Fast: NetObjects are naturally distributed amongst peer hosts to form a fine-grained mesh. Such an architecture makes it easy to scale up through distributed and parallel processing and fine-grained cacheing and network optimisation. Each NetObject is inherently self-animated and wrap all the threading and locking code, making massively parallel execution as simple as adding more hosts or processors. This also maps nicely to a microservice approach. And small chunks of data distributed to caches and having their changes pushed can make more efficient use of the network than larger chunks being sent repeatedly in hand-coded messages or being polled for changes. You can also benefit from the classic efficiency characteristics of P2P architectures by taking cache copies from nearer neighbours. Startup time is reduced if a NetObject can get going with the last known cached state of its dependencies. This fine-grained tuning of small NetObjects with different cache lifetimes allows you to build more efficient web pages with a mix and mash of static and dynamic elements.

Robust: NetObjects are highly tolerant of their peers unavailability - small patches of the data fabric can drop out through network or host failure without affecting the rest; everything is done on the basis of the best knowledge of the current peer state - accessed through the latest local cache. NetObjects are autonomous and interact directly, peer-to-peer, so a single individual NetObject can fail while all its peers carry on, or be upgraded without stopping a whole application, since there are no application boundaries.

Notes on the NetObject programming model

Four Elements

The Object Network technology is built from four elements:

The ONF layer offers up an interface - the NetObject interface - to the layer formed by the ONR and ONT elements. The ONP layer sits under the ONF.

Functional Observer

The ONF layer's NetObject interface implements a programming model called Functional Observer.

An object can link to a peer object through a string containing its UID. Objects - or their animating programs - can only see and react to peer objects that they can reach through these links. Further, an object can never update another object directly.

These two constraints underly the basic Object Network programming model or interaction and animation model - which is called "Functional Observer". This model says:

"An object's new state is a function of its current state including the state of peer objects observed through links".

The observed object may be more than one hop of links away.

To non-programmers, the Object Network probably all seems pretty obvious. To programmers, it's radical and perhaps heretical - particularly in its appreciation of evolving state. Dynamic state is the basis of the Object Network, unlike in the Object-Oriented and Functional Programming models, which hide or deprecate it.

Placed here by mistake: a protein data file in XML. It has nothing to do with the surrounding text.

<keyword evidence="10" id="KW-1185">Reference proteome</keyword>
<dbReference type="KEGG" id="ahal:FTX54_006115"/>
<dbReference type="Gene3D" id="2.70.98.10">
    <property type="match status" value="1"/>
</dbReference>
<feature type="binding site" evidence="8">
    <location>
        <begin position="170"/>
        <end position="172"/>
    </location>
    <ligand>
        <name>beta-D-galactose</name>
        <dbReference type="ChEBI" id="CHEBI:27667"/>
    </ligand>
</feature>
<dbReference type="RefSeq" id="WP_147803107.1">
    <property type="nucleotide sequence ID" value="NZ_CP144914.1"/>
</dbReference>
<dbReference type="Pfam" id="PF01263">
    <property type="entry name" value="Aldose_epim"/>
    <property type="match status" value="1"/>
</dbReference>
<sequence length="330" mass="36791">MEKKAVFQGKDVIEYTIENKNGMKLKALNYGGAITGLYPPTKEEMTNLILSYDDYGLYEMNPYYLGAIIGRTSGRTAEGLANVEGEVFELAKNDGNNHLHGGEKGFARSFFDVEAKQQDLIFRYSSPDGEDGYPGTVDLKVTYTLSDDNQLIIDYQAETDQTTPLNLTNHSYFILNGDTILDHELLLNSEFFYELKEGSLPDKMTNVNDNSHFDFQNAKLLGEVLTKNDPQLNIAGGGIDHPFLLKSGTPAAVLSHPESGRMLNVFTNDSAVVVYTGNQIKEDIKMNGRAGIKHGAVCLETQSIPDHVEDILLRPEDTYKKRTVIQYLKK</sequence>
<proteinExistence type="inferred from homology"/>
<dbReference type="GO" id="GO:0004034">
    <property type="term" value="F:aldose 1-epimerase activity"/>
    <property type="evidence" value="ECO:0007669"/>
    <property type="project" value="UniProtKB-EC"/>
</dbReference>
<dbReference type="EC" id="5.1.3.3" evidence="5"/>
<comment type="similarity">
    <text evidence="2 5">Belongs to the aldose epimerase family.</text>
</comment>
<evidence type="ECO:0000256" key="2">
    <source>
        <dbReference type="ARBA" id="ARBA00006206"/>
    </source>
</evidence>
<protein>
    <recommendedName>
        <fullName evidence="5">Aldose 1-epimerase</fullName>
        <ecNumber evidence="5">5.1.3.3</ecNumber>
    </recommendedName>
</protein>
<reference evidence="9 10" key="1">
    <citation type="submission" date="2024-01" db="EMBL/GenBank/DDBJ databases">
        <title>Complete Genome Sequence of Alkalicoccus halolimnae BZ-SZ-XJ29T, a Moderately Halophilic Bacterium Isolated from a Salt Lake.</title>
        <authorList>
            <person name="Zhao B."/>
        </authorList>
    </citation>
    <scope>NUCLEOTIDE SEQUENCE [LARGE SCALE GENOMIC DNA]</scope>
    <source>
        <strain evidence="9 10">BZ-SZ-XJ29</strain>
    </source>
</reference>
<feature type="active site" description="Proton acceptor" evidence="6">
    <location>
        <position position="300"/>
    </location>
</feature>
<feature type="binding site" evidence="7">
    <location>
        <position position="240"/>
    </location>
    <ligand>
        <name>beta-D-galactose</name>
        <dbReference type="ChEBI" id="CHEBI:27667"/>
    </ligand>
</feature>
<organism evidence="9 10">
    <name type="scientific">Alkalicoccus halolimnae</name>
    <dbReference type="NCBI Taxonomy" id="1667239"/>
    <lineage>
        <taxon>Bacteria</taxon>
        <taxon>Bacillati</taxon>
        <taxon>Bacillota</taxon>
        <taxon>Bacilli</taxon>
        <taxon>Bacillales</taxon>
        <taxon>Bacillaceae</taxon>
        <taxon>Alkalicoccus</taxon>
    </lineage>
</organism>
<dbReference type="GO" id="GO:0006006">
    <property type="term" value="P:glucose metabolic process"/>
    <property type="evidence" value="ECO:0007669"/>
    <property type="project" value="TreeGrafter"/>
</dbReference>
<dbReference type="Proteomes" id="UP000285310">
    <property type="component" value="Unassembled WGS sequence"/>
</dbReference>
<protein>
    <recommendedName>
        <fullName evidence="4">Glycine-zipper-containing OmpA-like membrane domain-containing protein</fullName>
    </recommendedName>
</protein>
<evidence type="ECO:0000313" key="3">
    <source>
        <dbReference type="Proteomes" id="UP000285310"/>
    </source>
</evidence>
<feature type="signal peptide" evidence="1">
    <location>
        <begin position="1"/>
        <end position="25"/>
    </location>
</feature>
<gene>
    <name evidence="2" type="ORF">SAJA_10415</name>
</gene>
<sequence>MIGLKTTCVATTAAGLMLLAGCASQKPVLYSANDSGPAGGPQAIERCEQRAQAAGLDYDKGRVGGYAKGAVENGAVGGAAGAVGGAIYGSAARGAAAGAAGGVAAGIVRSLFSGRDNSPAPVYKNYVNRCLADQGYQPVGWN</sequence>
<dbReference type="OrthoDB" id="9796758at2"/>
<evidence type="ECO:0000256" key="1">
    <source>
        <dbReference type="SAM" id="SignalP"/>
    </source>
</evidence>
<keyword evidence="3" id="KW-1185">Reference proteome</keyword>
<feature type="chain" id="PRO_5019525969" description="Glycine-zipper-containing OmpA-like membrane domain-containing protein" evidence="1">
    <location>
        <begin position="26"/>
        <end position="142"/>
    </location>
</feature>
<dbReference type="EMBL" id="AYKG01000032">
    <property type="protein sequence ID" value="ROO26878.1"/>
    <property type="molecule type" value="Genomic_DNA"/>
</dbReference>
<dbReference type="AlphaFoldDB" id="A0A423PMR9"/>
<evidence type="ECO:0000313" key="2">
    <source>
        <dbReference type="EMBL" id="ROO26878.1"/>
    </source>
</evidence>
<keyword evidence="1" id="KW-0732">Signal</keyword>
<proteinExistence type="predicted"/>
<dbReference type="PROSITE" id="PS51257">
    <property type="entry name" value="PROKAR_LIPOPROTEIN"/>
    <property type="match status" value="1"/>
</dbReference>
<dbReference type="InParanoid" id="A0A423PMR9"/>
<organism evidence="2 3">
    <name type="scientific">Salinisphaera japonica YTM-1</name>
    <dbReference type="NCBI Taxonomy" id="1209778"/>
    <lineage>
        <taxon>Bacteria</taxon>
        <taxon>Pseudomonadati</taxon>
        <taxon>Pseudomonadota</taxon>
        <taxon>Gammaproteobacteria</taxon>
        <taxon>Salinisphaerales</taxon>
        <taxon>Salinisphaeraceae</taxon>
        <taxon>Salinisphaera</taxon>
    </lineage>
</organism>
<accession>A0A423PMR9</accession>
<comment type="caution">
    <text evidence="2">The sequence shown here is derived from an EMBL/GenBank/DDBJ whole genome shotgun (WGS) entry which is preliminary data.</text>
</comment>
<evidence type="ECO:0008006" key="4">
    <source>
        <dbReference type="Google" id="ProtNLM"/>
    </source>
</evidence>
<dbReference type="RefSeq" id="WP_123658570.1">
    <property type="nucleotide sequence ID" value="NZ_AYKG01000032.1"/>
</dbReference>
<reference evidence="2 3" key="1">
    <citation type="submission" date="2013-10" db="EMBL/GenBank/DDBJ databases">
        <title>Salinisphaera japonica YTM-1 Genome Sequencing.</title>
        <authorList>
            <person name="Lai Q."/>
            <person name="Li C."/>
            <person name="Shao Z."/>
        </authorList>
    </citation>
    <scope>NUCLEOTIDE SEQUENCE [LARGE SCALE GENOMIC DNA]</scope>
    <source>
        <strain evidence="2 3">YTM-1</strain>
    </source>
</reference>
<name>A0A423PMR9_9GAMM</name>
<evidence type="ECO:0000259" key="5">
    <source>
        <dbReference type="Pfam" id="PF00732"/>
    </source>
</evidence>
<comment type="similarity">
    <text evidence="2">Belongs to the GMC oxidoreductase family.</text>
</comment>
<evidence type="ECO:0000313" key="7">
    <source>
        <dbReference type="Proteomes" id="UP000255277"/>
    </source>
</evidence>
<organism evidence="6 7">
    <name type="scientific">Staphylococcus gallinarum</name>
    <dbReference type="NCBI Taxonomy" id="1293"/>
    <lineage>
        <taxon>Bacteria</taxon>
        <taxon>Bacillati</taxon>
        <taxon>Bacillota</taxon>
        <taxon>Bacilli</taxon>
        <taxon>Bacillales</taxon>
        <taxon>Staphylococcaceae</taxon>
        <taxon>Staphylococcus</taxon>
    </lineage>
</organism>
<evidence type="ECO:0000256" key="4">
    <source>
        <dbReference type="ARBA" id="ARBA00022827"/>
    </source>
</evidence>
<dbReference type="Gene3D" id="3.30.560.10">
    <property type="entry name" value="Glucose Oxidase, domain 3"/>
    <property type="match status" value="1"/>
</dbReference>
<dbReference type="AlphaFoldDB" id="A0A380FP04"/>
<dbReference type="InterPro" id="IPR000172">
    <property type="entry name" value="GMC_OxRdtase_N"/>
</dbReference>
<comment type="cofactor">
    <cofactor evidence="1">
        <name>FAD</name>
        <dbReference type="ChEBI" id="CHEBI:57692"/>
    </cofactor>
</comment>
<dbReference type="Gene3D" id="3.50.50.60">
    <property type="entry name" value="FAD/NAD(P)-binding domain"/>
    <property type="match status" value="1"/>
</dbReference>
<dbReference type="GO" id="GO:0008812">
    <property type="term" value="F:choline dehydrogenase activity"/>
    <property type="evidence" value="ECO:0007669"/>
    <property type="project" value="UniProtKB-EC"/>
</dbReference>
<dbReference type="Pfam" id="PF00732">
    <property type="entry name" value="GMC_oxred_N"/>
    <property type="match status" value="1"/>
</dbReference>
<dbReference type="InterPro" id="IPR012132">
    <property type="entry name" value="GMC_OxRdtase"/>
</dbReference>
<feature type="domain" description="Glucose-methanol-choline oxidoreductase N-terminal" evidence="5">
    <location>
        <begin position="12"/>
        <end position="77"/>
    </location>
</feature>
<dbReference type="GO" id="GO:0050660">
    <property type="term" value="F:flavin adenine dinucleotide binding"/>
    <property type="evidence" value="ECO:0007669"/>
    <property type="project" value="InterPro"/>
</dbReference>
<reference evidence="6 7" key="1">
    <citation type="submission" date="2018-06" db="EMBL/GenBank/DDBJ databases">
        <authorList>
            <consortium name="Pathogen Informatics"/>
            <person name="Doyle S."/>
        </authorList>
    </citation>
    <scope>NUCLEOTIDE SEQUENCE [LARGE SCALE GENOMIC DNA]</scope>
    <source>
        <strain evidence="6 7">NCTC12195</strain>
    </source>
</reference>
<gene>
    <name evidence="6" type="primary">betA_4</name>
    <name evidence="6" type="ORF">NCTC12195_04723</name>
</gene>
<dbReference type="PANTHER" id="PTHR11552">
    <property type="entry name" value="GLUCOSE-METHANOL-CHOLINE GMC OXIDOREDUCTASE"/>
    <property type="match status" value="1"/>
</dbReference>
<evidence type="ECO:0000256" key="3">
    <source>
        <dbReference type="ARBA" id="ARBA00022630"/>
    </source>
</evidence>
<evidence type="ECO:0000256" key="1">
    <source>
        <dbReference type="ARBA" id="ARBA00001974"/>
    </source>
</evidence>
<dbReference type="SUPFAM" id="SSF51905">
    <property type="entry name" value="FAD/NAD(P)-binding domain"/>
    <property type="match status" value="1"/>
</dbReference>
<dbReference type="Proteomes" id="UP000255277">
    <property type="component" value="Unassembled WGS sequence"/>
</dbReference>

In the Object Network, we make all state public, but read only. An object is never writable by others, only by the object itself on a single thread with a degree of transactionality that allows the state to be read while it's being updated in the background. This should go some way to easing the objections to updating state that OO and FP people may hold.


The Object Network is designed to be a global web of structured data items linked by UIDs and interacting with each other directly over the internet via their evolving public state.

Each object can be rendered as a ONF object and each is given a UID to identify and locate it. Objects are exchanged between peers over the network through ONP, which has cache update built in. They are addressed by IPv6 and interact in a peer-to-peer model using UDP.

Prototype and C implementation

There's currently an Android app and Java server prototype of all this, called NetMash. This code includes an implementation of the old approach to formats (i.e., including JSON alongside a cleaner notation) and protocol (i.e., based only on HTTP) described in the FOREST ROA material.

The production implementation - Onex - is an operating system for Cortex M- and A-class devices and a userspace framework for PCs, mobiles, Pies, etc. It's written in C, which is better for portability, for limited performance IoT devices, for rule language speed and for 3D performance. It will only use the cleaner ONF notation and simpler ONP protocol.

Read more

NetObjects compared with your favourite trendy tech

IoT: you can build a physical fabric of interactive and interacting NetObjects representing Things.

AR/VR: NetObjects create a global landscape of linked up interactive data, including users, which is actually an immersive cyberspace.

P2P: NetObjects themselves work P2P so their hosts do too; there are no clients or servers in a NetObject architecture.

Functional: you write your dependency-satisfying callback as a pure transition function from old state to new state.

Reactive: objects are interdependent, with automatic dependency handling.

Information-Centric Networking: NetObjects have the same goal of a higher level abstraction for the low-level substrate of data for all applications.

Microservices: NetObjects naturally partition into collections that can be hosted together, and, being autonomous, are easy to re-partition.

CQRS: you create write-side 'intentions' through NetObjects that map to CQRS's commands. The read-side NetObjects then depend on them.

REST: NetObjects have global UIDs to fetch their current state. They add a 'GET' that can continue to return updates to clients and their caches.

Dynamic web pages: compose static and dynamic NetObjects into sections of a page.

Interactive web pages: there's a NetObject representing the user and their actions/forms which have a two-way inter-dependency with 'server' state.

Declarative web pages: many applications can be composed from a mesh of NetObjects of common, stable types, driving a generic UI.

Mobile: a generic NetObject UI can render NetObjects like a browser renders HTML, etc, but allows an experience that's closer to native.

Duncan Cragg, 2016

Contact me and/or subscribe to my blog and/or follow me on Twitter.